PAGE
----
Serviced offices market still behind pre-pandemic levels despite strong growth this year

Remote and hybrid working patterns are likely to result in the serviced offices market failing to fully recover from its pandemic decline despite strong growth this year.

Related topics:  Commercial,  WFH,  Offices
Property | Reporter
1st August 2023
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"Lots of businesses have realised that huge savings can be made by dumping the overheads of office space, and this is especially true for bootstrapped SME businesses"

Industry analysis by the debt advisory specialist, Sirius Property Finance, reveals that the UK’s service offices market is set to grow by 17% in 2023, but a growing acceptance of remote working means the sector is still struggling to match its pre-pandemic highs.

Sirius Property Finance has analysed the annual revenue of the UK’s serviced offices market since 2013 to see how it has performed over the last decade, and what that might mean for the future of a once-prominent branch of commercial property.

Serviced offices are defined as fully furnished and fully operational offices leased to businesses on a short or long-term basis.

The data shows that the serviced offices sector generated revenue of £961 million in 2013 before growing significantly year-on-year until reaching a peak of £2.6 billion in 2020.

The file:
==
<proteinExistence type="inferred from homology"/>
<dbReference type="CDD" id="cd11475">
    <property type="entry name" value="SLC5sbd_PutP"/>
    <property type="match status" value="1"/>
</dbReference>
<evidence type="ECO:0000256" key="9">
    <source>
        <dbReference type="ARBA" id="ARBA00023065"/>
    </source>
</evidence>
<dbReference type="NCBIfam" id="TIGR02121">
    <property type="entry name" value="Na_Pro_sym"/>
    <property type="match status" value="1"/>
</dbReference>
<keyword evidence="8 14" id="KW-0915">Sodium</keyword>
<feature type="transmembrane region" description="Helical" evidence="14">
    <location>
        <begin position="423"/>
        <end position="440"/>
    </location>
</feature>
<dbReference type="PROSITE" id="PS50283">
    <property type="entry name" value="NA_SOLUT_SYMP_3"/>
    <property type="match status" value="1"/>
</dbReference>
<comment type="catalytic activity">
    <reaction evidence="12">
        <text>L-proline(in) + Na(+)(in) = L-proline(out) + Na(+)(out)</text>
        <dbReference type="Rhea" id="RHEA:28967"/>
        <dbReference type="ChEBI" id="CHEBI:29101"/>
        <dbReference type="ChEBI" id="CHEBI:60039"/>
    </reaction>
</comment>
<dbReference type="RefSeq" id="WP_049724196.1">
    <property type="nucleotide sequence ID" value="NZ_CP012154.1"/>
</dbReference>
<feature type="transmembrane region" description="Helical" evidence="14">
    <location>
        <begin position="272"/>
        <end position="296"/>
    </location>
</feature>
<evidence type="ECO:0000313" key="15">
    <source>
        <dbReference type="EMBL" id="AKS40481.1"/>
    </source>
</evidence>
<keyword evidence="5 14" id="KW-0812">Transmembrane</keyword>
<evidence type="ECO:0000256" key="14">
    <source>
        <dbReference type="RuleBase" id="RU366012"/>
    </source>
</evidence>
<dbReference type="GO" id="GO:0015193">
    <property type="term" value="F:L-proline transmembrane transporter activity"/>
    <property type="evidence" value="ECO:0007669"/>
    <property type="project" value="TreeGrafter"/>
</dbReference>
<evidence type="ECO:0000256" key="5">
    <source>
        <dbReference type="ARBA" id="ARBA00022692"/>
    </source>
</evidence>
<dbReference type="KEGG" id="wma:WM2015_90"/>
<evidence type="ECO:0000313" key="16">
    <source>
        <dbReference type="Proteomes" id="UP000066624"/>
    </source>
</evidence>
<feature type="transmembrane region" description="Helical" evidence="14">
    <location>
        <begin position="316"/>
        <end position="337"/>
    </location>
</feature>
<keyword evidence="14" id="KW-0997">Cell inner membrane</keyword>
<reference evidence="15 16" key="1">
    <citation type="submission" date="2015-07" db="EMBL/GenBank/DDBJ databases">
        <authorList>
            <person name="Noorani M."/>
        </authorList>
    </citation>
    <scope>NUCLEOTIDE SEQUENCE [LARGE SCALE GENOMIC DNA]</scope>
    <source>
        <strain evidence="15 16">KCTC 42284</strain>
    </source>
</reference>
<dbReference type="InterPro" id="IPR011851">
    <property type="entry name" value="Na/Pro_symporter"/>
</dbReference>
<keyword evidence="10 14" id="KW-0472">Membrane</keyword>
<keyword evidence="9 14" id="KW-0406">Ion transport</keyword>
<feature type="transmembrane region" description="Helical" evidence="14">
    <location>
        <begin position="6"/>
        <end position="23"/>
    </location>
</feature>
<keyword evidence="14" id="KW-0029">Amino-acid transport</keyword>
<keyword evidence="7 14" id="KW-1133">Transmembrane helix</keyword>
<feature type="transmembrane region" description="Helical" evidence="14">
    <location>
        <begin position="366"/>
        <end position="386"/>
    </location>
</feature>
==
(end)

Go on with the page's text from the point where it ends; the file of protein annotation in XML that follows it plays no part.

This period of sustained growth was, in no small part, driven by WeWork’s entry to the UK market in 2014 which inspired a nationwide boom in co-working

As the pandemic took effect and businesses were required to adapt to a work-from-home model, 2021 saw service offices revenue decline by -20.1% before falling by a further -21.8% in 2022 when revenue totalled £1.6 billion.

It is now estimated that this pandemic dip will finally be stemmed in 2023 when, by year-end, sector revenue is forecast to hit £1.9 billion, marking annual growth of 16.8%.

This growth, however, fails to bring the sector anywhere close to its pre-pandemic peak and, due to a greater acceptance of remote working, there is now the real possibility that serviced offices will fail to generate the kind of revenue enjoyed in the past.

Head of Corporate Partnerships at Sirius Property Finance, Kimberley Gates, commented:

“Serviced offices have suffered the same fate as the wider office market in that the pandemic has decimated profits. Lots of businesses have realised that huge savings can be made by dumping the overheads of office space, and this is especially true for bootstrapped SME businesses that served as the core customer base for serviced and co-working spaces.

"Can the sector recover? Can it one day reach its pre-pandemic peak? Without undergoing some significant changes, the answer is probably ‘no’. Serviced offices need to take a leaf out of the book of forward-thinking retailers who have realised that high street shopping will only survive if it offers an experience that is impossible to match online.

"If this doesn’t happen, the UK’s commercial landlords are going to have to think long and hard about the future usage of their assets which, based on current best thinking, means moving to the mixed-use model that has proven successful elsewhere in the world.”

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